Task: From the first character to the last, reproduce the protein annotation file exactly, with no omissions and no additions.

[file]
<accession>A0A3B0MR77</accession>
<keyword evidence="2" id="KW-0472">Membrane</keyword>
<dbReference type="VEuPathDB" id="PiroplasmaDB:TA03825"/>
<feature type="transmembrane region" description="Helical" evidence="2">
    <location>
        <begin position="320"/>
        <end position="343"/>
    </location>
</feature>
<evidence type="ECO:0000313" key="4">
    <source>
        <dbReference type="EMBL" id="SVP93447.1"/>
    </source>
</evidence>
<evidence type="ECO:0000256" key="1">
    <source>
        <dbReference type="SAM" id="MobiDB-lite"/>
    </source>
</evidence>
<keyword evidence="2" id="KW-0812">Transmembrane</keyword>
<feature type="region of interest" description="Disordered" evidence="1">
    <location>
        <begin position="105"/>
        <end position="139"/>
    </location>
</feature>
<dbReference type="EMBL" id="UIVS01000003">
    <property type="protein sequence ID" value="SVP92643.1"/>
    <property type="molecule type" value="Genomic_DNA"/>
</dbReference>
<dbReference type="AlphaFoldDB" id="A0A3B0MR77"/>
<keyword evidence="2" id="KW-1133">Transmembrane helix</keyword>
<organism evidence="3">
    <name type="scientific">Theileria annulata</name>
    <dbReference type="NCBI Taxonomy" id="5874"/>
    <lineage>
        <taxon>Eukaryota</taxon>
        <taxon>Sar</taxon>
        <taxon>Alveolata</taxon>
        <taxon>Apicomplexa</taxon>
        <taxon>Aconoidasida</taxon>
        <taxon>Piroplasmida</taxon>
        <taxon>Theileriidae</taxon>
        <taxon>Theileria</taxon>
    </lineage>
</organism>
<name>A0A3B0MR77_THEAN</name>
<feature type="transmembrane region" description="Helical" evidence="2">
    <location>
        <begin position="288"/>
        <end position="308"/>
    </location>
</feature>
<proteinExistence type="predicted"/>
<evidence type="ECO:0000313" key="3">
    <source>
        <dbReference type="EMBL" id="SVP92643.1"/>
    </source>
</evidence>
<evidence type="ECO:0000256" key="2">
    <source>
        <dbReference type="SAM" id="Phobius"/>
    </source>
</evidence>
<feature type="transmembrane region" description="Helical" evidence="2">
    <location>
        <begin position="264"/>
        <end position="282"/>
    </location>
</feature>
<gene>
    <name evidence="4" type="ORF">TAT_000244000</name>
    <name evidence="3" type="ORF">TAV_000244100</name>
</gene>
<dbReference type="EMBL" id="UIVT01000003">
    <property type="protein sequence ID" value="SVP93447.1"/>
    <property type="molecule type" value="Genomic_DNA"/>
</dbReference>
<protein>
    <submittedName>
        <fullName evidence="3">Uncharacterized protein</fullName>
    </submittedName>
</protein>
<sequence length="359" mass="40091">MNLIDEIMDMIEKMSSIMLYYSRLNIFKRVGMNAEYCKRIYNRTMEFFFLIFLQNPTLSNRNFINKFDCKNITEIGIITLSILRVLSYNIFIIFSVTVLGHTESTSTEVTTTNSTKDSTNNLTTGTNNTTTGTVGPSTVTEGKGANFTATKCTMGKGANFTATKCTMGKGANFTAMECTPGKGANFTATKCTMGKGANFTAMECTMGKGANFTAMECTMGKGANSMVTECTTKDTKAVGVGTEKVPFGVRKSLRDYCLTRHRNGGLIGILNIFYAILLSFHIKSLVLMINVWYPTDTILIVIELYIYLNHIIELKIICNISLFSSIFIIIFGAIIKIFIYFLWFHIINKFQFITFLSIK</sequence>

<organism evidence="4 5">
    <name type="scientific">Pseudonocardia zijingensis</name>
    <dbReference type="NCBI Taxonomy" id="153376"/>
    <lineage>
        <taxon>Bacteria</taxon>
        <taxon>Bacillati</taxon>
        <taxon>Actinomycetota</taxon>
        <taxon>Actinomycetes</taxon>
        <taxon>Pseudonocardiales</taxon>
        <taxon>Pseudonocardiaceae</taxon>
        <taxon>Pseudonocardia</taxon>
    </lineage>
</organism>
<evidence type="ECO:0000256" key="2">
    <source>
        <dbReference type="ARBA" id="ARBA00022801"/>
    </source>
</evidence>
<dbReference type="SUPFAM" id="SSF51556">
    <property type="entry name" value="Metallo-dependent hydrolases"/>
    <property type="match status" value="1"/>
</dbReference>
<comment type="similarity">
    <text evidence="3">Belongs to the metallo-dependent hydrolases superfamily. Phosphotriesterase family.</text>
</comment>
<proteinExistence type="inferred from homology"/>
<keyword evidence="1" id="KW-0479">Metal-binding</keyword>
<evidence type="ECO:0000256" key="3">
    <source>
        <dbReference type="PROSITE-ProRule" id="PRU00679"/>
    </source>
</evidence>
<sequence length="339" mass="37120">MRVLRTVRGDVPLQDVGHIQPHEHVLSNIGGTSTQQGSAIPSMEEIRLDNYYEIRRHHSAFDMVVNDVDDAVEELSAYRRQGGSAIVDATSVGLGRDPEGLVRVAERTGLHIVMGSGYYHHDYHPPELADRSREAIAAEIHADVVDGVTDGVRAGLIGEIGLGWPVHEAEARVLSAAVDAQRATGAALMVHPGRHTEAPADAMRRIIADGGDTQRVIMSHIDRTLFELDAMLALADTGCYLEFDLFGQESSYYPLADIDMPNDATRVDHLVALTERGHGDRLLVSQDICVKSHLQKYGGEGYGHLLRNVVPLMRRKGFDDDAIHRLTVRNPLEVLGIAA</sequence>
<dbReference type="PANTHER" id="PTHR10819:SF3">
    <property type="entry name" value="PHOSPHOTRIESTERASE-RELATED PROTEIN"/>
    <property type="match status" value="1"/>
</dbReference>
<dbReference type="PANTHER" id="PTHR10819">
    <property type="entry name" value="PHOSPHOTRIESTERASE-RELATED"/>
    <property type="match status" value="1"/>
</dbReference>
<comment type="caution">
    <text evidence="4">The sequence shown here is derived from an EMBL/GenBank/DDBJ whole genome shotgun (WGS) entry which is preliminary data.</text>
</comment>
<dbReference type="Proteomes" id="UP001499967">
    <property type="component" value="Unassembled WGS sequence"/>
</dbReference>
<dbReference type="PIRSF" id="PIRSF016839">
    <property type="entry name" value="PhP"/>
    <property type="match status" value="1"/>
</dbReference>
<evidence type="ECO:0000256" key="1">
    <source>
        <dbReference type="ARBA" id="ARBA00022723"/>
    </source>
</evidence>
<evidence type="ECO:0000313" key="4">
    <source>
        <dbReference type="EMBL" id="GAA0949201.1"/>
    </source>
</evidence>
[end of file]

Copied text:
<accession>A0A3B0MR77</accession>
<keyword evidence="2" id="KW-0472">Membrane</keyword>
<dbReference type="VEuPathDB" id="PiroplasmaDB:TA03825"/>
<feature type="transmembrane region" description="Helical" evidence="2">
    <location>
        <begin position="320"/>
        <end position="343"/>
    </location>
</feature>
<evidence type="ECO:0000313" key="4">
    <source>
        <dbReference type="EMBL" id="SVP93447.1"/>
    </source>
</evidence>
<evidence type="ECO:0000256" key="1">
    <source>
        <dbReference type="SAM" id="MobiDB-lite"/>
    </source>
</evidence>
<keyword evidence="2" id="KW-0812">Transmembrane</keyword>
<feature type="region of interest" description="Disordered" evidence="1">
    <location>
        <begin position="105"/>
        <end position="139"/>
    </location>
</feature>
<dbReference type="EMBL" id="UIVS01000003">
    <property type="protein sequence ID" value="SVP92643.1"/>
    <property type="molecule type" value="Genomic_DNA"/>
</dbReference>
<dbReference type="AlphaFoldDB" id="A0A3B0MR77"/>
<keyword evidence="2" id="KW-1133">Transmembrane helix</keyword>
<organism evidence="3">
    <name type="scientific">Theileria annulata</name>
    <dbReference type="NCBI Taxonomy" id="5874"/>
    <lineage>
        <taxon>Eukaryota</taxon>
        <taxon>Sar</taxon>
        <taxon>Alveolata</taxon>
        <taxon>Apicomplexa</taxon>
        <taxon>Aconoidasida</taxon>
        <taxon>Piroplasmida</taxon>
        <taxon>Theileriidae</taxon>
        <taxon>Theileria</taxon>
    </lineage>
</organism>
<name>A0A3B0MR77_THEAN</name>
<feature type="transmembrane region" description="Helical" evidence="2">
    <location>
        <begin position="288"/>
        <end position="308"/>
    </location>
</feature>
<proteinExistence type="predicted"/>
<evidence type="ECO:0000313" key="3">
    <source>
        <dbReference type="EMBL" id="SVP92643.1"/>
    </source>
</evidence>
<evidence type="ECO:0000256" key="2">
    <source>
        <dbReference type="SAM" id="Phobius"/>
    </source>
</evidence>
<feature type="transmembrane region" description="Helical" evidence="2">
    <location>
        <begin position="264"/>
        <end position="282"/>
    </location>
</feature>
<gene>
    <name evidence="4" type="ORF">TAT_000244000</name>
    <name evidence="3" type="ORF">TAV_000244100</name>
</gene>
<dbReference type="EMBL" id="UIVT01000003">
    <property type="protein sequence ID" value="SVP93447.1"/>
    <property type="molecule type" value="Genomic_DNA"/>
</dbReference>
<protein>
    <submittedName>
        <fullName evidence="3">Uncharacterized protein</fullName>
    </submittedName>
</protein>
<sequence length="359" mass="40091">MNLIDEIMDMIEKMSSIMLYYSRLNIFKRVGMNAEYCKRIYNRTMEFFFLIFLQNPTLSNRNFINKFDCKNITEIGIITLSILRVLSYNIFIIFSVTVLGHTESTSTEVTTTNSTKDSTNNLTTGTNNTTTGTVGPSTVTEGKGANFTATKCTMGKGANFTATKCTMGKGANFTAMECTPGKGANFTATKCTMGKGANFTAMECTMGKGANFTAMECTMGKGANSMVTECTTKDTKAVGVGTEKVPFGVRKSLRDYCLTRHRNGGLIGILNIFYAILLSFHIKSLVLMINVWYPTDTILIVIELYIYLNHIIELKIICNISLFSSIFIIIFGAIIKIFIYFLWFHIINKFQFITFLSIK</sequence>

<organism evidence="4 5">
    <name type="scientific">Pseudonocardia zijingensis</name>
    <dbReference type="NCBI Taxonomy" id="153376"/>
    <lineage>
        <taxon>Bacteria</taxon>
        <taxon>Bacillati</taxon>
        <taxon>Actinomycetota</taxon>
        <taxon>Actinomycetes</taxon>
        <taxon>Pseudonocardiales</taxon>
        <taxon>Pseudonocardiaceae</taxon>
        <taxon>Pseudonocardia</taxon>
    </lineage>
</organism>
<evidence type="ECO:0000256" key="2">
    <source>
        <dbReference type="ARBA" id="ARBA00022801"/>
    </source>
</evidence>
<dbReference type="SUPFAM" id="SSF51556">
    <property type="entry name" value="Metallo-dependent hydrolases"/>
    <property type="match status" value="1"/>
</dbReference>
<comment type="similarity">
    <text evidence="3">Belongs to the metallo-dependent hydrolases superfamily. Phosphotriesterase family.</text>
</comment>
<proteinExistence type="inferred from homology"/>
<keyword evidence="1" id="KW-0479">Metal-binding</keyword>
<evidence type="ECO:0000256" key="3">
    <source>
        <dbReference type="PROSITE-ProRule" id="PRU00679"/>
    </source>
</evidence>
<sequence length="339" mass="37120">MRVLRTVRGDVPLQDVGHIQPHEHVLSNIGGTSTQQGSAIPSMEEIRLDNYYEIRRHHSAFDMVVNDVDDAVEELSAYRRQGGSAIVDATSVGLGRDPEGLVRVAERTGLHIVMGSGYYHHDYHPPELADRSREAIAAEIHADVVDGVTDGVRAGLIGEIGLGWPVHEAEARVLSAAVDAQRATGAALMVHPGRHTEAPADAMRRIIADGGDTQRVIMSHIDRTLFELDAMLALADTGCYLEFDLFGQESSYYPLADIDMPNDATRVDHLVALTERGHGDRLLVSQDICVKSHLQKYGGEGYGHLLRNVVPLMRRKGFDDDAIHRLTVRNPLEVLGIAA</sequence>
<dbReference type="PANTHER" id="PTHR10819:SF3">
    <property type="entry name" value="PHOSPHOTRIESTERASE-RELATED PROTEIN"/>
    <property type="match status" value="1"/>
</dbReference>
<dbReference type="PANTHER" id="PTHR10819">
    <property type="entry name" value="PHOSPHOTRIESTERASE-RELATED"/>
    <property type="match status" value="1"/>
</dbReference>
<comment type="caution">
    <text evidence="4">The sequence shown here is derived from an EMBL/GenBank/DDBJ whole genome shotgun (WGS) entry which is preliminary data.</text>
</comment>
<dbReference type="Proteomes" id="UP001499967">
    <property type="component" value="Unassembled WGS sequence"/>
</dbReference>
<dbReference type="PIRSF" id="PIRSF016839">
    <property type="entry name" value="PhP"/>
    <property type="match status" value="1"/>
</dbReference>
<evidence type="ECO:0000256" key="1">
    <source>
        <dbReference type="ARBA" id="ARBA00022723"/>
    </source>
</evidence>
<evidence type="ECO:0000313" key="4">
    <source>
        <dbReference type="EMBL" id="GAA0949201.1"/>
    </source>
</evidence>